Failure Testing

I work in Marketing. This is how we categorize facts in Marketing:

  1. Stuff I made up.
  2. Stuff someone else made up.

I can explain this to you in greater detail if you like. It sounds like a very ignorant view of the world but it is much more cynical than it is ignorant. Even those “crunchy” facts from engineers get heavily interpreted before anyone does anything with them, so in the end it comes to the same thing anyway.

I went to a trade show a couple of weeks ago. My boss and I were told, or asked, or gently nudged (I don’t really know which) to summarize the trade show. Time for facts. You haven’t forgot the definition yet, have you?

I made some stuff up. That is, I gave my opinion on what I saw. I didn’t use numbers to prove any of it. I really did just write my opinion of what I saw. I was not equipped to do anything else. I haven’t been to trade shows before, and even though I asked I wasn’t given any guidelines on the right things to do or tasks to be completed. So I had nothing orderly and countified to factify.

My opinions seemed limited to me; in particular to have very little to say about how my company did at the trade show. This is because I spent little time at our booth and would have very little sense of what success meant for us. I haven’t been to a trade show before. So I sent my summary of the trade show to lots of other people so that they could tell the rest of the story.

In return I got a meeting with my boss and the manager of another department, where we were told that everything I wrote would ruin the company and cause us all to die of anthrax poisoning. I was advised to rewrite everything so that it reflected the goals and message we were working to project into the market.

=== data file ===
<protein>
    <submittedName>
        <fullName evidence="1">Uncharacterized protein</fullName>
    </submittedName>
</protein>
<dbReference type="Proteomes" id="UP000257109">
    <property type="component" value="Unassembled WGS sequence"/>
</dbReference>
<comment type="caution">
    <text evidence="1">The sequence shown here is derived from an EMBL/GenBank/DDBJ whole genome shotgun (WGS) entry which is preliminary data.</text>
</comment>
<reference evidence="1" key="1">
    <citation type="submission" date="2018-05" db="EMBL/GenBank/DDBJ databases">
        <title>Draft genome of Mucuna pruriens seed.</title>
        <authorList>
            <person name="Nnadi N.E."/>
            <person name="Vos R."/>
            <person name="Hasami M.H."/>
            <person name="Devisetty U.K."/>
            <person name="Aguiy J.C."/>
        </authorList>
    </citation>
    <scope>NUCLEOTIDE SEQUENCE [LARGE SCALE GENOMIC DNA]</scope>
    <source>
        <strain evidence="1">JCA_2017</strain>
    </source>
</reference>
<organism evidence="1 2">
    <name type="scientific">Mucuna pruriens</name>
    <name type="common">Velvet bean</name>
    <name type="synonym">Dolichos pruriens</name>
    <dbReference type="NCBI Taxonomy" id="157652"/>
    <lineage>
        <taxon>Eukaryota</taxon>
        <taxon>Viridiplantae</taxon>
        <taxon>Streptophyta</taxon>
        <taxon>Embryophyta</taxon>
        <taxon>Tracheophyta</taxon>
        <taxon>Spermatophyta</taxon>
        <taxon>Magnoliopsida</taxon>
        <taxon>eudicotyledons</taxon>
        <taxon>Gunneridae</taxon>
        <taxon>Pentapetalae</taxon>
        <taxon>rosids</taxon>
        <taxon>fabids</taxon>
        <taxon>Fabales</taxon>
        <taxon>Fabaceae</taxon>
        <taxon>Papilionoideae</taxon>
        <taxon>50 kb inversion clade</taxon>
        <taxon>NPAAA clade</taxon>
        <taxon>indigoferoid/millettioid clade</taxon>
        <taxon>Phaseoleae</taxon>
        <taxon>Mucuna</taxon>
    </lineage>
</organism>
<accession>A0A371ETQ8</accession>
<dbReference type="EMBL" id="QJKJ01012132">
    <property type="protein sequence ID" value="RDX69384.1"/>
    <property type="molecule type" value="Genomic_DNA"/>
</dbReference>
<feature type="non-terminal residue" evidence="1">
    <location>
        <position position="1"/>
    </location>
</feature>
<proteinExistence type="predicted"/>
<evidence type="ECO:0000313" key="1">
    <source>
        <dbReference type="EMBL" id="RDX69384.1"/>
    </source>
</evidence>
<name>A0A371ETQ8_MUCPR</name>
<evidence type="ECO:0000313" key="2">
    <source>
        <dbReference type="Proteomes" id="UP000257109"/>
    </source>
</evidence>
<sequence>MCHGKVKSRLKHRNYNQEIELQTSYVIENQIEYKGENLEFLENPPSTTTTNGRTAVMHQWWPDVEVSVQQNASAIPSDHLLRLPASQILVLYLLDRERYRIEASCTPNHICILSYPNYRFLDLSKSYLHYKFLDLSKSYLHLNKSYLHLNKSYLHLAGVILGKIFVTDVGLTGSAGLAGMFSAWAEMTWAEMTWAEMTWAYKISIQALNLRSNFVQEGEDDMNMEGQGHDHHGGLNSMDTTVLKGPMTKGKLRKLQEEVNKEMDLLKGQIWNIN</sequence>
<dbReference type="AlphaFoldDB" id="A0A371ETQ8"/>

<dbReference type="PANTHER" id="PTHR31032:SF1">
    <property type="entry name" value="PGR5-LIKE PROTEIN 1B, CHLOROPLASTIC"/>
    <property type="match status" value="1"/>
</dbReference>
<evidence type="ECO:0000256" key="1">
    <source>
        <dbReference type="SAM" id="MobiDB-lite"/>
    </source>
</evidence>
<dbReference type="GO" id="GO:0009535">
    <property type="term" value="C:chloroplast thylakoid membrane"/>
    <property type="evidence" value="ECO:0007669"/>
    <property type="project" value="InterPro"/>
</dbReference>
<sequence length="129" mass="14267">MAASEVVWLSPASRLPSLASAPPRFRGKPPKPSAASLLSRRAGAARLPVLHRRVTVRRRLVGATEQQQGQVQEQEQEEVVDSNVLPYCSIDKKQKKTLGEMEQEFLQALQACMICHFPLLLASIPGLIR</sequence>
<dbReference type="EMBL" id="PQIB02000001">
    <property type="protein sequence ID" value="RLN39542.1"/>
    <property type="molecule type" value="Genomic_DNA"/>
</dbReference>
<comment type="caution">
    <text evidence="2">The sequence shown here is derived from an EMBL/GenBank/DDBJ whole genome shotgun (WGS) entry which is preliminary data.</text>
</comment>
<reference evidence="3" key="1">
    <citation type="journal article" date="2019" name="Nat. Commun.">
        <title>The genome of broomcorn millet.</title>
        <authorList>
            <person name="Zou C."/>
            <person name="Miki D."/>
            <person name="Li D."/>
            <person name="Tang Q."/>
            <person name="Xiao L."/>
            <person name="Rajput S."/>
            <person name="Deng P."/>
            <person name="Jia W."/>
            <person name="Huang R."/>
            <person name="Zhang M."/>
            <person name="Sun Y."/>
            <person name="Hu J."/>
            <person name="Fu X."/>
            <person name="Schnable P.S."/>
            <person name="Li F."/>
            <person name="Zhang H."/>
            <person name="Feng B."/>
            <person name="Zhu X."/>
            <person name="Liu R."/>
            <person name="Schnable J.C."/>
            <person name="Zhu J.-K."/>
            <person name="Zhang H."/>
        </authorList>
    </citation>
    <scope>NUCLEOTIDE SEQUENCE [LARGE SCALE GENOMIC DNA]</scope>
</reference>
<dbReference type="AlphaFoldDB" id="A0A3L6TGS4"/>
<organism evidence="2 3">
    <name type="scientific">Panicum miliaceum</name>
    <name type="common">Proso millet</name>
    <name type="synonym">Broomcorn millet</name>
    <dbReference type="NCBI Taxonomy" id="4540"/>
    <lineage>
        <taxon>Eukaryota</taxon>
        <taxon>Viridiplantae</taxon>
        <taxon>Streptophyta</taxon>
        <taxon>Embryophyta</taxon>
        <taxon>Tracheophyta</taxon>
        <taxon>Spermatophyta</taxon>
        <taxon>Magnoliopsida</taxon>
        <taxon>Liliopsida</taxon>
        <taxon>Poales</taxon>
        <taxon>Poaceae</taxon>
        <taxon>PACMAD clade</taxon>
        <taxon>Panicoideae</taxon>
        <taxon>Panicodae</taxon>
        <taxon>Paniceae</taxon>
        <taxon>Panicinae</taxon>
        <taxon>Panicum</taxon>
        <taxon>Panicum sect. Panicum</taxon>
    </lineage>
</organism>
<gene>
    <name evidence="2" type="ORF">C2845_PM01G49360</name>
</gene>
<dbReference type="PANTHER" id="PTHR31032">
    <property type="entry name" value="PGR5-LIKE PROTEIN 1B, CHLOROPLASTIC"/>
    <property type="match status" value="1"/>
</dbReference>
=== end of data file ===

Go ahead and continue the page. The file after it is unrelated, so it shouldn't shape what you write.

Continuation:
This made very little sense to me so I doggedly didn’t agree to do it. I tried not to be too blunt about this because I know that it would be bad to sound completely opposed to feedback, but in thinking about it to myself I couldn’t even get to the end of the reasons why this would be a bad idea. Obviously telling yourself you were a wonderful success when you were not would be a bad idea; but the biggest issue was more fundamental than that: I have no idea whether we did well or not! It would be absurd for me to write a summary talking about our success when I am completely innocent of any such notions.

But I was stridently advised that I would have no friends left in the whole company if my invidious criticism of everything were published. Now I completely confess that I set out to talk about things we have not accomplished; for me the whole exercise was attempting to peer over the horizon at what comes next. Forecasting is basically what my job comes down to as a Marketing Analyst. But I did not consider that in fantasizing about tomorrow I was condemning yesterday. I didn’t think of it as criticism.

There are many threads involved here and I am not attempting to cover all of them. The point I wish to draw out here is that, notwithstanding I clearly feel the risks were exaggerated, before the meeting I was not even aware that there were risks. I certainly intend to rewrite the report more carefully in order to mitigate those risks as best as I now perceive them.

I am frequently amazed when testing turns out to have been quite necessary to ensure quality. I generally subsist on a presumption that I did things right, once I’ve done them.